|scientific name Euxoa westermanni |
Open coniferous forest in the mountains, foothills and boreal forest.
Alberta specimens have been collected from mid-July through the first week of August.
Euxoa westermanni is a medium-size Euxoa (FW length 15-17 mm) with dark red-brown, almost black, forewings with the basal two-thirds o the costa and the large orbicular and reniform spots contrasting pale rusty yellow-orange. The hindwings are sooty brown. The light rusty-orange center in the dark red-brown thorax is diagnostic. Euxoa westermanni is superficially most like E. castanea and E. idahoensis. In addition to genitalic differences it can be separated from castanea by the darker ground and the chestnut thorax, and from idahoensis by the smaller, less contrasting spots and the chestnut thorax.
Poorly known. There is a single annual brood, with adults flying in mid-summer. Adults are nocturnal and come to light. The larvae are unknown.
A rather uncommon and local species, but no obvious reasons for concern.
Like most Euxoa species, the larvae are likely generalists on a variety of herbs.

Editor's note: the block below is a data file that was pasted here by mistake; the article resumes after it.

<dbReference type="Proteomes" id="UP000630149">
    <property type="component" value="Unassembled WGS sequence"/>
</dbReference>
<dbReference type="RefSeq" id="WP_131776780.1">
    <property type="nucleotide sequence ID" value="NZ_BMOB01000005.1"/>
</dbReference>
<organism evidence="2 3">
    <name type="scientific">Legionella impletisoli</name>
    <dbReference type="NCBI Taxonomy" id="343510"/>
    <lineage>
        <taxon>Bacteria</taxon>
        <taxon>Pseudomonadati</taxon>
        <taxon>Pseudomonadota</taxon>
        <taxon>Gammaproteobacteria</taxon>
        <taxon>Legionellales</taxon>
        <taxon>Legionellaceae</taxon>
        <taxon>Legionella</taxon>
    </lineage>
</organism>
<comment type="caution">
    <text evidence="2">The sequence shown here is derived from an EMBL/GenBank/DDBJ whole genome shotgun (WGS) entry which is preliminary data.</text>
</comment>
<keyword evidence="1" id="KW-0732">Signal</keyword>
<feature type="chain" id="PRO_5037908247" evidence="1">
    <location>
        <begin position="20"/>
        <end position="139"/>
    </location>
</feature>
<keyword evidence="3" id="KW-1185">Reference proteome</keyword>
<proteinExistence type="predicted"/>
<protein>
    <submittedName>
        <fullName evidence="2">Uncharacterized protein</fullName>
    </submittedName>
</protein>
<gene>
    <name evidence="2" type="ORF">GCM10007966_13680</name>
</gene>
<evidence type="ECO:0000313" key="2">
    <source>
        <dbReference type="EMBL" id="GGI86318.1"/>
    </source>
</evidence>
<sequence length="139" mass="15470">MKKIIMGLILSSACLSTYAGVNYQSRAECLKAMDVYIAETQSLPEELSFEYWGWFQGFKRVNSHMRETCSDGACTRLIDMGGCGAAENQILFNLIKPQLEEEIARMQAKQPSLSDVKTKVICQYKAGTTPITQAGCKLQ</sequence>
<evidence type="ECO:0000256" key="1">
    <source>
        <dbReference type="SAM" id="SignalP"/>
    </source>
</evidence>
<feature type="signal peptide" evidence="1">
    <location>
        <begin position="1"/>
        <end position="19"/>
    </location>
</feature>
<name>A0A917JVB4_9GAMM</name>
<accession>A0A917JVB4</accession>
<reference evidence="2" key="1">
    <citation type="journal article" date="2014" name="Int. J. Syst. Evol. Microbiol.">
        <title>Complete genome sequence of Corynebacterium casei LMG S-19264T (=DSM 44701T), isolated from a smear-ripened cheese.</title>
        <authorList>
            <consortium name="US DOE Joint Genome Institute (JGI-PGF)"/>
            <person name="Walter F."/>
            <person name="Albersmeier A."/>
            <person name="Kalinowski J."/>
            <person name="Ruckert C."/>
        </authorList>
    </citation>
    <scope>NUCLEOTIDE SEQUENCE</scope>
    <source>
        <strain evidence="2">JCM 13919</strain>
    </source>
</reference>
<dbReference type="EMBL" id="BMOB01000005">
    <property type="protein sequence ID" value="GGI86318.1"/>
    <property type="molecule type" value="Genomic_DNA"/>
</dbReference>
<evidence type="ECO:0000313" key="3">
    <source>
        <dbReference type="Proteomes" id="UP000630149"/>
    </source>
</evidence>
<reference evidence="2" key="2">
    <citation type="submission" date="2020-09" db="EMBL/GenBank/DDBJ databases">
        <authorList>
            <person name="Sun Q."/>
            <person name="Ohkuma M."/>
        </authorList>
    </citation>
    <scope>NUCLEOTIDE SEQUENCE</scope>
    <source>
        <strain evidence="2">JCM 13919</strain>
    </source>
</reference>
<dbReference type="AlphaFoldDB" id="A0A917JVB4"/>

Euxoa westermanni has a northern distribution, ranging from southern Greenland and eastern Labrador west to Great Slave Lake and central Yukon, south in the Rocky Mountains to Lake Louise, and to near Calling Lake in the boreal forest of central Alberta.
Euxoa westermanni is an arctic species of Euxoa, reaching our area along the eastern front of the Rocky Mountains and in the boreal forest south of Calling Lake. I have found westermanni at Brown Creek Recreation Area just northwest of Nordegg, in well-drained mature pine-spruce forest along the creek floodplain. Chris Schmidt and I also collected a single specimen in a large fen over permafrost in the boreal forest just south of Calling Lake.
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